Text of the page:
We invent stories, narrative personas fixed in autobiographical form, to understand ourselves. For some of us, these stories are modest ones — simple acceptances of conventional social roles. For others they are grander, more mythic. Throughout his life, Sam Shepard has created compelling fictions about not only the postwar American man, but America itself. The restless characters of his plays, often the product of turbulent families, invent and reinvent themselves, reinvigorating the concept of the American frontier experience along the way. These characters are echoed in Shepard himself, a romantic figure, both Hollywood star and loner artist, relentlessly following his own private path.
In Treva Wurmfeld’s Shepard & Dark, now in postproduction, Shepard and his various well-crafted personas are engagingly captured in all their correspondences and contradictions. And, cleverly, Wurmfeld has managed to make a great Sam Shepard documentary by making it about something else entirely — namely, his 40-year, often epistolary friendship with Johnny Dark, a quiet writer and archivist who works days behind the counter at a Santa Fe deli.
While “bromance” may be a trendy term in today’s independent film world, there have been few good films, fiction or documentary, about male friendship. But that’s the theme that Wurmfeld says she was drawn to here. “Theirs is a friendship that comes through in letter form,” she says, “where the boundaries of ‘friend’ and ‘family’ are blurred — something that is a product of a romanticizing of what friendship is.”
Wurmfeld, who splits her time between Los Angeles, Austin and New York, got her MFA in video art from Hunter College, studied interactive media in the Netherlands and worked for Doug Liman right out of school, first as a VFX assistant on Mr. & Mrs. Smith and then EPK director for Jumper. She met Shepard on the EPK for Liman’s Fair Game, filming a great interview with him that she describes as “a collaborative happening of sorts — it felt like we were riffing off the moment.” She reconnected with Shepard through director Michael Almereyda and proposed a film. When she learned that Shepard and his emotional opposite, the equally engaging Dark, were collaborating on an archival project for Texas State University, one that would gather all their correspondence over the years, she knew she had the film’s focus.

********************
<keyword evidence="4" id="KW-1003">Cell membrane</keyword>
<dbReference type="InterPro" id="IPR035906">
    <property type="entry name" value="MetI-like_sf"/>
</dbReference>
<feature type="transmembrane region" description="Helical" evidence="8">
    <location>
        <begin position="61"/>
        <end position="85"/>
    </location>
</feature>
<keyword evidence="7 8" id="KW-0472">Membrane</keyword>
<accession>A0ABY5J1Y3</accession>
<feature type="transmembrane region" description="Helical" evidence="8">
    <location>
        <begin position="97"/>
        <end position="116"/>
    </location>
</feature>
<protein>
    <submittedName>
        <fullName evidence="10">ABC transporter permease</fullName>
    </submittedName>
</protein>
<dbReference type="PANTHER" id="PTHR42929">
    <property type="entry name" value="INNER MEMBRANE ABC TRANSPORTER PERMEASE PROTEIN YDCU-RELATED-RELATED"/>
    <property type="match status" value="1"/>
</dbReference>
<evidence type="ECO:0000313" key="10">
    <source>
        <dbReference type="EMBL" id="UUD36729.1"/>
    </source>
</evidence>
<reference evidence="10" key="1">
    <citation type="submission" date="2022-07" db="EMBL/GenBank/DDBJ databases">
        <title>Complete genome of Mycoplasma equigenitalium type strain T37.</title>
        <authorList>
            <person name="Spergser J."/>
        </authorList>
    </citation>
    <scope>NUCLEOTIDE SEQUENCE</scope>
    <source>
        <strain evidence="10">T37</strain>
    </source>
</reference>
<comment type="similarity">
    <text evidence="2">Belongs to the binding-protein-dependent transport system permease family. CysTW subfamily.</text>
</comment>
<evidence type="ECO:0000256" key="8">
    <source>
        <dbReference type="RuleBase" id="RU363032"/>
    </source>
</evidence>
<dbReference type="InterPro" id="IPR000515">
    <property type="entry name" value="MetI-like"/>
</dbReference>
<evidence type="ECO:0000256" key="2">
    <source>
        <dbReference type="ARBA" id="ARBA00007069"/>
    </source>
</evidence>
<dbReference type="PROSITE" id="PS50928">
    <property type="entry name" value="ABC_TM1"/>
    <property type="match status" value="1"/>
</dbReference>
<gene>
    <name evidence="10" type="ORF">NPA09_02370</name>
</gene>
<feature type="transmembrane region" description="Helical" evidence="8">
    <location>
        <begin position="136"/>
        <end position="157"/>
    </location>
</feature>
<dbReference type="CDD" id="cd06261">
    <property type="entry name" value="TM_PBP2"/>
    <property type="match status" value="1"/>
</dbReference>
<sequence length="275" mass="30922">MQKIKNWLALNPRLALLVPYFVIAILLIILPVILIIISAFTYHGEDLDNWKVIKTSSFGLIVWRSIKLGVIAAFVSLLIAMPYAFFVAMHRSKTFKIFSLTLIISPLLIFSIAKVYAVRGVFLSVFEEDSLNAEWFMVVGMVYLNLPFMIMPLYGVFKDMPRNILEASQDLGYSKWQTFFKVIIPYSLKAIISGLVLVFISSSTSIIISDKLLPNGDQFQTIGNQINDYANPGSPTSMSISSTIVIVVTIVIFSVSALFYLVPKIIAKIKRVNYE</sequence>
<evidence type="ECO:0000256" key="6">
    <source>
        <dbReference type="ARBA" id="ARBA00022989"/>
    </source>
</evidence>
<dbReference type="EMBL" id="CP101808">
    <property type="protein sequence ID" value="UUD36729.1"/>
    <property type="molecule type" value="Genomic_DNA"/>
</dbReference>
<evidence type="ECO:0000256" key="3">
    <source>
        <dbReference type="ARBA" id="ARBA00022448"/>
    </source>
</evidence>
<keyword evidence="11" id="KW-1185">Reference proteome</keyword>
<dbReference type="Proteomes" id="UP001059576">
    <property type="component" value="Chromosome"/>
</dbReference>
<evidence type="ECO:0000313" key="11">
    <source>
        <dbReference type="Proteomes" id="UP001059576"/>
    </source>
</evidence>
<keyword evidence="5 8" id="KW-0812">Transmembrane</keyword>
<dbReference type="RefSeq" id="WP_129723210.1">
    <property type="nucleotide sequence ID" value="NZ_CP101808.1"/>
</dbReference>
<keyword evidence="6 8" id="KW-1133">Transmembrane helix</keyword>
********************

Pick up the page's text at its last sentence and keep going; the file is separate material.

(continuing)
Shepard is surprisingly open with Wurmfeld, discussing his split with Jessica Lange, creative frustrations and his trademark wanderlust. Often the crew was one, and Wurmfeld says, “My super-unimposing style was a draw. Nothing was too choreographed.” And while the film has a warmly accessible tone, it doesn’t shy away from exploring more complicated issues, like those involving friendship and celebrity.
Shepard & Dark, produced by Amy Hobby, should premiere at festivals this coming year, making it Wurmfeld’s debut feature. But her first film to go into production is still in progress: Texas Heart, about a pair of surgeons creating a “continuous flow” artificial heart. “On the surface, both films are about how personal history relates to what we choose to create as artists and scientists,” says Wurmfeld. The half-British director says she has developed a “romantic, beatnik relationship to the American West” and continues to be interested in exploring the ways we have “mythologized our country” — a theme in what she hopes will be her first fiction film, “a comedy set in colonial Boston in the lead up to the American Revolution.”
– Scott Macaulay
Photo By: Doogs Benesch